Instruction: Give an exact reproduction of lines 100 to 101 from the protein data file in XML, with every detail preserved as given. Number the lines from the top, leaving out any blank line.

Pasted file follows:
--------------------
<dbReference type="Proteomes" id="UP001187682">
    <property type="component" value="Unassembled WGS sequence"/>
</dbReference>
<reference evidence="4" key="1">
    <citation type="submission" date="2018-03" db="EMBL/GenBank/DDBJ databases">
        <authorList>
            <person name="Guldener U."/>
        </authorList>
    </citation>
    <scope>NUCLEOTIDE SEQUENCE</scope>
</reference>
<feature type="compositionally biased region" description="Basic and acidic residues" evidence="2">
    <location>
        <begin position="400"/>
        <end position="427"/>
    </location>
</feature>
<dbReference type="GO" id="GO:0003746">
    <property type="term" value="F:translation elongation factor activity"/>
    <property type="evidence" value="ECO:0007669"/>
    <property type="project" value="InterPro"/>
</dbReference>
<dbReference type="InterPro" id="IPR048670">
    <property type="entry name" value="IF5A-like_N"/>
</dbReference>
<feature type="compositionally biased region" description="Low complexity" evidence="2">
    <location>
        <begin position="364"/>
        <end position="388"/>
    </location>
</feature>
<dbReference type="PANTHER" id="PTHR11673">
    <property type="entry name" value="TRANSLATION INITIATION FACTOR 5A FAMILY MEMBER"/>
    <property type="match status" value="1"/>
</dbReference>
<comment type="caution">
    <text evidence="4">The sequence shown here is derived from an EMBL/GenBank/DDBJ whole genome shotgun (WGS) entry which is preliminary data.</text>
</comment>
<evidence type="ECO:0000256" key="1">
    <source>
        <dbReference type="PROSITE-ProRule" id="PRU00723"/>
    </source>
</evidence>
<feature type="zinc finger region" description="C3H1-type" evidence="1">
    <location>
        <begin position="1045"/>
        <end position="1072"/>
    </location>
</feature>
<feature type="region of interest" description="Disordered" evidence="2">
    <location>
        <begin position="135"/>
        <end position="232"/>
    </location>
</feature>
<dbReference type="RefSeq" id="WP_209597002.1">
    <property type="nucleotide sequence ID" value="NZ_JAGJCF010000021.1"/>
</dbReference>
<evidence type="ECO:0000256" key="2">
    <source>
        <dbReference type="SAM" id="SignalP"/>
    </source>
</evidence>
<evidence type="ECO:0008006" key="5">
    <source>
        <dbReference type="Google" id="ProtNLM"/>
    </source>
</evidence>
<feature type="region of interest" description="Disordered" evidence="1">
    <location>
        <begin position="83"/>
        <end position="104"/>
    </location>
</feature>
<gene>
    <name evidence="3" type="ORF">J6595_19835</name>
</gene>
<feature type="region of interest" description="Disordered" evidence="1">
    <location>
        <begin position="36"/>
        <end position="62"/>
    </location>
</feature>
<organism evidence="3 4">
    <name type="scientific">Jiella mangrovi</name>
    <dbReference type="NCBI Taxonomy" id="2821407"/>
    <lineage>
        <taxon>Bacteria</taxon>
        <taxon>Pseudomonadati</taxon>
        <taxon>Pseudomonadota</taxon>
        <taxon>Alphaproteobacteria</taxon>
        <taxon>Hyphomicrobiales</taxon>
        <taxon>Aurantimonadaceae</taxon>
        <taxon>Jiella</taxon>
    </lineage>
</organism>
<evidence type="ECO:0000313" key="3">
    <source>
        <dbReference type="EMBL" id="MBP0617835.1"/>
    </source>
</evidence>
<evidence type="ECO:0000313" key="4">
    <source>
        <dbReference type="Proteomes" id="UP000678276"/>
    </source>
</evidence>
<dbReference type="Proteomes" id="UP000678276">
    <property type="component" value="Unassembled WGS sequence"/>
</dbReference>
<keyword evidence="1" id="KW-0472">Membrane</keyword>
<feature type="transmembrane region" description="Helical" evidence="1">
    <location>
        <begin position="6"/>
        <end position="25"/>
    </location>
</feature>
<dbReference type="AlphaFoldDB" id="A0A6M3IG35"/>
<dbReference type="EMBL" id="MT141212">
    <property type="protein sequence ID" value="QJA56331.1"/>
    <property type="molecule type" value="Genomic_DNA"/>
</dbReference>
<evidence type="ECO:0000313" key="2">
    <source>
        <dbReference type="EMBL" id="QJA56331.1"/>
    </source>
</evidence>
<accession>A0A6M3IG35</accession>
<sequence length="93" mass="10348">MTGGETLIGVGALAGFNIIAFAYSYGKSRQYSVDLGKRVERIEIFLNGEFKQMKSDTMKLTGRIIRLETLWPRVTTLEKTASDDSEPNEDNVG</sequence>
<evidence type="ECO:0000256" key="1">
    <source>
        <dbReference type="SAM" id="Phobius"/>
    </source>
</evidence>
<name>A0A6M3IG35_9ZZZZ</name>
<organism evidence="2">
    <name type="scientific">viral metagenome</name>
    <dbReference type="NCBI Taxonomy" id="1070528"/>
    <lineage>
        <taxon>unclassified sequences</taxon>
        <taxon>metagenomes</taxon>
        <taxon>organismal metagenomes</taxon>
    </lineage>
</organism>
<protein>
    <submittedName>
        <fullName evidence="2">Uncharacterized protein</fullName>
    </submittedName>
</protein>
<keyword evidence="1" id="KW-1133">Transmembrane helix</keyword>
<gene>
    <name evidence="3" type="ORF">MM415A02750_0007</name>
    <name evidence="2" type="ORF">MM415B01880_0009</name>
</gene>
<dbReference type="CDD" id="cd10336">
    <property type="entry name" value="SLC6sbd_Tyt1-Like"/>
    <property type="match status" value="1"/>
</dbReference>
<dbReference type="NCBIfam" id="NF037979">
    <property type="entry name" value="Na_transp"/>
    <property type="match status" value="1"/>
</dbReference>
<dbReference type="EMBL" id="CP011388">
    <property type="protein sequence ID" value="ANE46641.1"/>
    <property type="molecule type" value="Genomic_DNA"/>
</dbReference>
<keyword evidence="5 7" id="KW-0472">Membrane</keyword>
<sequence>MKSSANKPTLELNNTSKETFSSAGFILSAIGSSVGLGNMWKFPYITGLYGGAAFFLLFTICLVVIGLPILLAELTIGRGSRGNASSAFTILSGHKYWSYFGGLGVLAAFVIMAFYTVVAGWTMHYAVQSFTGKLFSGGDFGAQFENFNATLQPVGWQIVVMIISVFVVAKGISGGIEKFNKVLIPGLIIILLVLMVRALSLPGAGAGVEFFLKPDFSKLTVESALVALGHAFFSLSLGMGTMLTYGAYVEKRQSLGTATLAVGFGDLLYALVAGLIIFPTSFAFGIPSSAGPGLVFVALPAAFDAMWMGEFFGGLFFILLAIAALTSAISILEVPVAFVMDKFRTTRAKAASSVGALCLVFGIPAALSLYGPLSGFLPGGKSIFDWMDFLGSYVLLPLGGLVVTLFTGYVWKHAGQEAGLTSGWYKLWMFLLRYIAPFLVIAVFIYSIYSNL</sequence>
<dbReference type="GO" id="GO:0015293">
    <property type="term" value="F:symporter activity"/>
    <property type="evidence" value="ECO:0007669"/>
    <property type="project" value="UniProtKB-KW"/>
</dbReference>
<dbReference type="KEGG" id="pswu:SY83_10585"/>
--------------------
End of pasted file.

    </source>
</evidence>